1.1 DEFINITION OF CHOPPER
A chopper is a device that is static in nature and which is used to obtain a dc voltage(variable) from a dc voltage (constant) source. A chopper is otherwise also known as dc to dc converter. They can be used in cars, vehicles operated through batteries , motor control, control of large number of dc motors, etc. They can also be used in braking of dc motors regeneratively to get back the voltage regulators and also the supply
Choppers are divided into two types:
1.2 In step down choppers, the o/p voltage is always small than the
i/p voltage whereas in step up choppers o/p voltage will be
always greater than the input voltage.
2. Principle in step down chopper
There is a Thyristor in the circuit which acts as a switch. while the thyristor is ON the the voltage supplied is visible across the load and while the thyristor is OFF, the voltage in the load is zero.
When the chopper is ON the supply gets connected to the load. This leads to the flow of current from the supply to the load. When the chopper is OFF the current in the load flow s in the same direction across the free-wheeling diode because of the energy stored in the inductor L.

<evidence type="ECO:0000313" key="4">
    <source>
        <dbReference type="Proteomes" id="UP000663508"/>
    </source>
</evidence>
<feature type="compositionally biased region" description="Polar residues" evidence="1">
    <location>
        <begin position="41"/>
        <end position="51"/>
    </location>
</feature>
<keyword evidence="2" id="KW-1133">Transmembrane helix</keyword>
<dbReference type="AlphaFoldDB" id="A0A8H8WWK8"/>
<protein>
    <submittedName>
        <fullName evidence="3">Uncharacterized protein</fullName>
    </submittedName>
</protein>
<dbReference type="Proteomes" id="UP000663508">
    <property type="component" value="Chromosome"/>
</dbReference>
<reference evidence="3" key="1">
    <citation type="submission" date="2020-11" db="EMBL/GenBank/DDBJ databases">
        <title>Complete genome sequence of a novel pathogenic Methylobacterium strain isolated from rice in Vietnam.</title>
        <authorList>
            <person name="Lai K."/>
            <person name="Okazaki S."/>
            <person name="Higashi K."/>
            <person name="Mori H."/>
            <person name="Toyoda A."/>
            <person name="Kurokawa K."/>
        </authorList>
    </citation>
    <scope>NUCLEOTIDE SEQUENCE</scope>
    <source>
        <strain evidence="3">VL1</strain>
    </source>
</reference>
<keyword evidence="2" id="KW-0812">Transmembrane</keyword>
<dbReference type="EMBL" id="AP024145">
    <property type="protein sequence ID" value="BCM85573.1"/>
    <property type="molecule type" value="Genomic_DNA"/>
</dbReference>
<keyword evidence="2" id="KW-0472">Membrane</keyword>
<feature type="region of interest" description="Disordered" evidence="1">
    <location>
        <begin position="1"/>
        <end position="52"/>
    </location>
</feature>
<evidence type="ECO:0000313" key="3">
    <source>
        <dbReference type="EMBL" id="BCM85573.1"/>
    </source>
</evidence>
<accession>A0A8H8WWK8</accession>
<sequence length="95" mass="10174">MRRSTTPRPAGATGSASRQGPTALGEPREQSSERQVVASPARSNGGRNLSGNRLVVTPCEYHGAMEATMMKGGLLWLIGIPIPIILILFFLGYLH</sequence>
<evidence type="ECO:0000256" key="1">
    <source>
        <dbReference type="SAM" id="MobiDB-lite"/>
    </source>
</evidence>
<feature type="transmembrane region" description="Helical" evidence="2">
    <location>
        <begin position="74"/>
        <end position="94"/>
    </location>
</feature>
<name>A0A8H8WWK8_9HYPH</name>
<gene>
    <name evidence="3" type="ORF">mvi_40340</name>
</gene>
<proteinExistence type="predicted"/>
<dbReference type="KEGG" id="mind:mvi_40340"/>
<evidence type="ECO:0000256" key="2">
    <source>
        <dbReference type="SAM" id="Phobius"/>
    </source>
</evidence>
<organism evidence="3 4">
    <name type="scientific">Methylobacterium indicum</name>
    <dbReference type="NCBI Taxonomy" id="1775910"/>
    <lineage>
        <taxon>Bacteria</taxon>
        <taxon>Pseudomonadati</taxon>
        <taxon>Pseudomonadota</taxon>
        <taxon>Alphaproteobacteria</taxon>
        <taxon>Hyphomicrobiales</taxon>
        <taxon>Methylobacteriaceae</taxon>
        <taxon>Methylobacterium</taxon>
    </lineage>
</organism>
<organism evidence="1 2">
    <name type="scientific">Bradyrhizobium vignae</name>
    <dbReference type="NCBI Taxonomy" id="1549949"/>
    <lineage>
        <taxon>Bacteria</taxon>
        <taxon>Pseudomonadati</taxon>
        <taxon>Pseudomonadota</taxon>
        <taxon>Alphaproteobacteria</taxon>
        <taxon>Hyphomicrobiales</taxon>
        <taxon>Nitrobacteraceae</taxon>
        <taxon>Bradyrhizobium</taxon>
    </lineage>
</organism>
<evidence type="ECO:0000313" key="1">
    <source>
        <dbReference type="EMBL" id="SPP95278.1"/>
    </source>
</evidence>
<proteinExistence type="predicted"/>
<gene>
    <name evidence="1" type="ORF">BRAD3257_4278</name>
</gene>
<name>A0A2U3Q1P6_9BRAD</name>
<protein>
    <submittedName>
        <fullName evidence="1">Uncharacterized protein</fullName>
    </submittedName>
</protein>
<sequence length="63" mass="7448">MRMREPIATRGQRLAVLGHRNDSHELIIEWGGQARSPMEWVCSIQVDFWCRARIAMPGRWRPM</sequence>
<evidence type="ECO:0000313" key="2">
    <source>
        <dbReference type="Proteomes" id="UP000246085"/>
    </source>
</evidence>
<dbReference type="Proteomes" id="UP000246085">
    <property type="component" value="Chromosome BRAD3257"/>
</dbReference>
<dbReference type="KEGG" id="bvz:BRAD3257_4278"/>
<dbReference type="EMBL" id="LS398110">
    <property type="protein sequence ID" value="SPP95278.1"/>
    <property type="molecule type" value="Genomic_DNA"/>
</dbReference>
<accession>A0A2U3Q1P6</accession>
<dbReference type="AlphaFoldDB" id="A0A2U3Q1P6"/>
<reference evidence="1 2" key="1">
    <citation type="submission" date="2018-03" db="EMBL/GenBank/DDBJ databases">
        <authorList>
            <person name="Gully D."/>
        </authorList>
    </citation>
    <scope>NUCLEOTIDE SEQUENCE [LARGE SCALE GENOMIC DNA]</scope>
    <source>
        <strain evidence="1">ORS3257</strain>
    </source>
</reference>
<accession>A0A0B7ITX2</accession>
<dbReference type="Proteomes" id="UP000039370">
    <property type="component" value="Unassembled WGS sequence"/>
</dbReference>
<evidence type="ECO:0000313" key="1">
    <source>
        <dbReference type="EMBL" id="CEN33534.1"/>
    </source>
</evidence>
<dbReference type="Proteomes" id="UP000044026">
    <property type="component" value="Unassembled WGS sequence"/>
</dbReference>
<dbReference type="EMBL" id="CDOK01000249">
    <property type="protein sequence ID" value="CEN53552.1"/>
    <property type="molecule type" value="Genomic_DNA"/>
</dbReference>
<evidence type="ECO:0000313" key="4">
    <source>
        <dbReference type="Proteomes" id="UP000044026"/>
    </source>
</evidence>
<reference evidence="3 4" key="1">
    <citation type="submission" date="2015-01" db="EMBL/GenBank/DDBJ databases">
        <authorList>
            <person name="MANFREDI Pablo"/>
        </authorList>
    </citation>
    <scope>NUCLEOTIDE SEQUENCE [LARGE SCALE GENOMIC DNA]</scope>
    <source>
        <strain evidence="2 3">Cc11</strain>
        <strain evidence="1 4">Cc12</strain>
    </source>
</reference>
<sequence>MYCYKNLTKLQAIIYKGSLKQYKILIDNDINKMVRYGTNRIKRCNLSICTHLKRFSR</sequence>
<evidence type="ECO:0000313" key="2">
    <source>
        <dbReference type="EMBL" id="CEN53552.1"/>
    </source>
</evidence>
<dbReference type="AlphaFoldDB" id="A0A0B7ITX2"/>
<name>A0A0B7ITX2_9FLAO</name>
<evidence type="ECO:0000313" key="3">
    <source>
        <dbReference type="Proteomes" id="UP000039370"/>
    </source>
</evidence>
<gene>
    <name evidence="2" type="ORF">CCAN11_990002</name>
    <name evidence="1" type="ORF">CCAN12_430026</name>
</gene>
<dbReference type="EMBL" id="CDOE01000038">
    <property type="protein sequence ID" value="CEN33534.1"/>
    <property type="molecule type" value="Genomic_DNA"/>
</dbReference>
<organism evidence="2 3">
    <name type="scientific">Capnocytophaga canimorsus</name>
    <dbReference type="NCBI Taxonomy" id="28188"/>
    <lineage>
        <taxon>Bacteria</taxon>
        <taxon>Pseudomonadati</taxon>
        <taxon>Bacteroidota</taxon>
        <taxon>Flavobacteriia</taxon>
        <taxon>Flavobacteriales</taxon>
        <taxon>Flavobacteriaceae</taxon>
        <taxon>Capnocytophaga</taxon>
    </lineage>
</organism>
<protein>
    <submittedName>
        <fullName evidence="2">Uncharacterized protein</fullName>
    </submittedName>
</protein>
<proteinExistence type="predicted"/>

The current in the load can be continuous or can also be discontinuous depending on the values of L. For the current operating continuously the load current always varies between I(max) and I(min).
There also exists step down choppers that obtain a load voltage V0 that is always greater than the input voltage V. Depending upon the requirement of o/p current and voltage the values of L and C are chosen. The inductor L gets connected across the load while the chopper is ON. During this process the current in the inductor rises and the inductor stores the energy while the chopper is ON. While the chopper is OFF the current in the inductor is allowed to flow through a diode. After that the current decreases and the polarity of the induced EMF is reversed.
choppers are also classified according to class.
Questions and answers.
Q1> Give the equation on which a chopper operates?
f(h) = f(1)*(k*q±1)±6*n*f(o),
f(h) = harmonic frequency imposed on the AC line
k and n = integers
q = pulse number (6, 12 . . .)
f(o) = output frequency of the CCV
Equation’s 1st term represents the pulse number converter harmonic components starting with six-pulse configuration.